|Characteristic||AIa group (n=23)||TAUb group (n=24)||Total sample (n=47)|
|Age (years), mean (SD)||28.22 (9.46)||32.96 (12.07)||30.64 (11.02)|
|Sex, n (%)|
|Women||16 (70)||18 (75)||34 (72)|
|Men||7 (30)||6 (25)||13 (28)|
|Black or African||1 (4)||2 (8)||3 (6)|
|White or European||22 (96)||22 (92)||44 (94)|
|Hispanic or Latino||1 (4)||2 (8)||3 (6)|
|Not Hispanic or Latino||22 (96)||22 (92)||44 (94)|
|Higher education||7 (30)||9 (38)||16 (34)|
|12th grade||13 (57)||13 (54)||26 (55)|
|Ninth-12th grade||3 (13)||2 (8)||5 (11)|
|Full-time||10 (43)||14 (58)||24 (51)|
|Part-time||5 (22)||4 (17)||9 (19)|
|Unemployed||8 (35)||2 (8)||10 (21)|
aAI: artificial intelligence.
bTAU: treatment as usual.
Procedure and Measures
This study was conducted at the adult outpatient program at the Ozark Center, Missouri, United States. Potential participants were initially identified in person by the center's intake team and were randomized at the therapist level to either the Eleos or TAU group after consent. Therapists in both AI and TAU arms were employees of the clinic, all master’s degree–level social workers or counselors. The primary outcomes included the feasibility and acceptability of the AI platform. Secondary outcomes included changes in depression (Patient Health Questionnaire-9; PHQ-9)  and anxiety (Generalized Anxiety Disorder-7; GAD-7) [ ]—scores as well as treatment attendance, satisfaction, and perceived helpfulness. Participants completed depression and anxiety assessments digitally at baseline, Month 1, and Month 2. Treatment satisfaction and helpfulness were assessed at the end of the trial using 2 items rated on a 1-5 Likert scale. Qualitative feedback from therapists in the AI group was collected at the end of the trial. All assessments were completed digitally. Data on session attendance were provided by the clinic. presents a CONSORT-AI flowchart of participant recruitment.
The Eleos Health Platform
Therapists in the AI group used the Health Insurance Portability and Accountability Act–compliant, secure, password-protected Eleos Health platform. This AI tool was designed for behavioral health to support clinical decision-making and automation of administrative tasks. The platform captures the therapist and patient’s utterances during a treatment session, analyzes the data, and offers feedback on the implementation of EBPs (and [ ]). The platform also incorporates a measurement-based care component, wherein standardized assessment scales completed by clients are immediately summarized and graphed for the therapist, who can then use these data to inform therapy and share them with the patient [ ]. Insights and key indicators from the session data and measurement-based care are summarized into a progress note draft, which the therapist can then submit or edit as needed ( ). These data can also be used in supervision, when the platform can immediately access the relevant sections of the session transcript, reducing the need to either depend upon the memory of the therapist or to listen to the entire session to find the relevant sections [ ].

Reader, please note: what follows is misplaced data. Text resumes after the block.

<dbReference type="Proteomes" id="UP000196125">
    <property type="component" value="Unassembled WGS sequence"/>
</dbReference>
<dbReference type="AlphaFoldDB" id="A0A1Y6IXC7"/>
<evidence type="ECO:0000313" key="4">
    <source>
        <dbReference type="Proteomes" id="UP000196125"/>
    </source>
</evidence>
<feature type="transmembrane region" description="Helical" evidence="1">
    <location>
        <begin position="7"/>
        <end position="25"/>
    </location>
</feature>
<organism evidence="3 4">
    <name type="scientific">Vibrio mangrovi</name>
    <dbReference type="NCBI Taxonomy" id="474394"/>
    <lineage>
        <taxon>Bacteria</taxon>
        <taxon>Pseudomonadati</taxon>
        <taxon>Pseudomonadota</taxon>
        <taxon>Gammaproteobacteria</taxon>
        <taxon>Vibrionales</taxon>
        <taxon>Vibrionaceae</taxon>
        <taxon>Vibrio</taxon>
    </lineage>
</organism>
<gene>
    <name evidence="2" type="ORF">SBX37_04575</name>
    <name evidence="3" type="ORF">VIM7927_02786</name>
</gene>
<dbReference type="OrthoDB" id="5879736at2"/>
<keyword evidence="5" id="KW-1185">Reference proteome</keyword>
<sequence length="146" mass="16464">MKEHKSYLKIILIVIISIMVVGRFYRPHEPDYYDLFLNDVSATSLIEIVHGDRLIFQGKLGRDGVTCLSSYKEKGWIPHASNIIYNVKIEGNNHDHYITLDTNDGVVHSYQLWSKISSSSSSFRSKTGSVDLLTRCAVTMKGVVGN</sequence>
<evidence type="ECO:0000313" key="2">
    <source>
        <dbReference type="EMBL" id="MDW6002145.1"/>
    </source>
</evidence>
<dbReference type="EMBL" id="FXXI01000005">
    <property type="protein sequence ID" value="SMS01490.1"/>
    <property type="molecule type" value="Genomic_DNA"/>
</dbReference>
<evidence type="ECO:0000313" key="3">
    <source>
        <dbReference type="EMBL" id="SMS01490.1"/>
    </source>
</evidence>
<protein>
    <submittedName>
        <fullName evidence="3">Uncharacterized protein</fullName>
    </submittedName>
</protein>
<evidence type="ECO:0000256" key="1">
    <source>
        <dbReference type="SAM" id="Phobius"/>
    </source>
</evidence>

Therapists in the Eleos group received a 45-minute training on the platform and did not receive any additional guidance from the researchers on the interventions they should provide. Therapists were free to deliver the treatments they deemed as most effective without any specific practices prescribed.
Participants randomized to the control group received the routine services provided in the center. Therapists providing TAU were permitted to use the strategies they thought would be most successful. Therapists in both groups maintained their routine supervision and peer counseling meetings throughout the study.